"To me this is a really a no-brainer," he said. "The vaccines are safe. We tried it out on half of humanity before we gave it to 5- and 11-year-olds. We gave it to half the people on the planet. Can't do better than that to prove how safe and effective it is."
What about side effects?
There are side effects, and they're roughly the same in children as adults, said Dr. Peyton Thompson, a pediatric infectious diseases professor. But they tend to be mild (most commonly a sore arm) and not last long, Thompson said.
"While you're likely to have some fatigue, some headache, some body aches — I had them — they're likely to go away within a day or two after the vaccine," she said.
What about the heart conditions we've heard about?
There have been cases of an inflammatory heart condition known as myocarditis following vaccination for COVID-19. It's very rare, Thompson said, ranging from 20 to 40 cases for everyone 1 million doses of the vaccine. It occurs primarily in men in their late teens and 20s.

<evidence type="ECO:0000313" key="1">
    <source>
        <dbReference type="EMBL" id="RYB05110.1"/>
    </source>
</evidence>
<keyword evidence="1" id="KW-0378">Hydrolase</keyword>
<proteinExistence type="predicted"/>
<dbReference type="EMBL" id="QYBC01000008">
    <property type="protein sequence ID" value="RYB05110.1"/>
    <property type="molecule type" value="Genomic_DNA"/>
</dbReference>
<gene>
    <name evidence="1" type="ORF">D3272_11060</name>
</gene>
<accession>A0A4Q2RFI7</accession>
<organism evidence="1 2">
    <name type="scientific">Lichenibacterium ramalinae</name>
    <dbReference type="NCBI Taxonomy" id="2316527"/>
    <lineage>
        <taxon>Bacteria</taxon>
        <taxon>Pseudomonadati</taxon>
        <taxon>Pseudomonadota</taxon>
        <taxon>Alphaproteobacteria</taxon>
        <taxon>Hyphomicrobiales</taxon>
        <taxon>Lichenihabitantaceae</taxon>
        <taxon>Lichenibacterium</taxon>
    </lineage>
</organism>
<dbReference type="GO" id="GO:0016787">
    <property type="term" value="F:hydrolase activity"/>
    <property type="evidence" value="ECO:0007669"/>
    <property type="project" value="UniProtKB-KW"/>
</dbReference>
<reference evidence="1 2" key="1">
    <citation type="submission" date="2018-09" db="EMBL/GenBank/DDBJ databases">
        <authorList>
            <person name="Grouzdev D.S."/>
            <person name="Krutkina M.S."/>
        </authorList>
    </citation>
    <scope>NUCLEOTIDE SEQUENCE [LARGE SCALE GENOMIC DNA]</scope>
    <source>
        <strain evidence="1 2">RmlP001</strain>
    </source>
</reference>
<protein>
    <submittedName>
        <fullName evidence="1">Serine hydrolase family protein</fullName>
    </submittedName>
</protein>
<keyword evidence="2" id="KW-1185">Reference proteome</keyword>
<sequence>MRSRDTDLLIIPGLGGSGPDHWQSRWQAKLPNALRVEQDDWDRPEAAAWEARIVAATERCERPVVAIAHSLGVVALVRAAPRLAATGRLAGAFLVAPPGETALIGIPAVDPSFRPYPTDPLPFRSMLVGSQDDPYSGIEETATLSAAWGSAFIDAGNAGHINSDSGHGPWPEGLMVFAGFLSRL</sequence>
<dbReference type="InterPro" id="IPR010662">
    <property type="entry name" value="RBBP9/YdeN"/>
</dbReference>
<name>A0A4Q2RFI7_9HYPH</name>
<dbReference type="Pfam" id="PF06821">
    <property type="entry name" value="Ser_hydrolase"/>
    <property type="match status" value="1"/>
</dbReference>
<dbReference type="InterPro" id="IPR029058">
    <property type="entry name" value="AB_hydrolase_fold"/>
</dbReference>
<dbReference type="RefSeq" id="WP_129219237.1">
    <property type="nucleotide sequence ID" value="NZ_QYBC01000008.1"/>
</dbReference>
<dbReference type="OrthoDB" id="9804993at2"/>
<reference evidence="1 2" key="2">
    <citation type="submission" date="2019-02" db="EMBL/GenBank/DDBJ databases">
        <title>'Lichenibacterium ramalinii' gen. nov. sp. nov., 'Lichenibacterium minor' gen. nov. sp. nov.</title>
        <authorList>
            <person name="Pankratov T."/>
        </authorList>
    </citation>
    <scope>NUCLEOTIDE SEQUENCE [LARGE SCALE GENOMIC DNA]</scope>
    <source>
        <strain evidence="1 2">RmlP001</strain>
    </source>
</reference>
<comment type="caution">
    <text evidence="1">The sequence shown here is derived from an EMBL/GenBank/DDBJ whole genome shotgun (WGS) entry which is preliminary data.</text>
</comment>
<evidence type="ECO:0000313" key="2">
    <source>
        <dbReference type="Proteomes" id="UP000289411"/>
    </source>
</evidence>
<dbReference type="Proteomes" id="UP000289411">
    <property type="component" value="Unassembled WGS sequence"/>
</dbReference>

The COVID-related cases of myocarditis and a related condition called pericarditis have mostly been mild and are easily treated with medication and rest, according to the CDC.
Thompson said people who are worried about developing myocarditis should know that it's also a side effect of COVID-19, resulting in about 450 cases for every million people infected with the coronavirus.
What about long-term side effects?
The CDC says no long-term side effects have emerged from using the coronavirus vaccines. And that's because of how they work, said Thompson. The vaccines stimulate an immune response to the coronavirus, leaving behind antibodies that that are able to fight off future infections.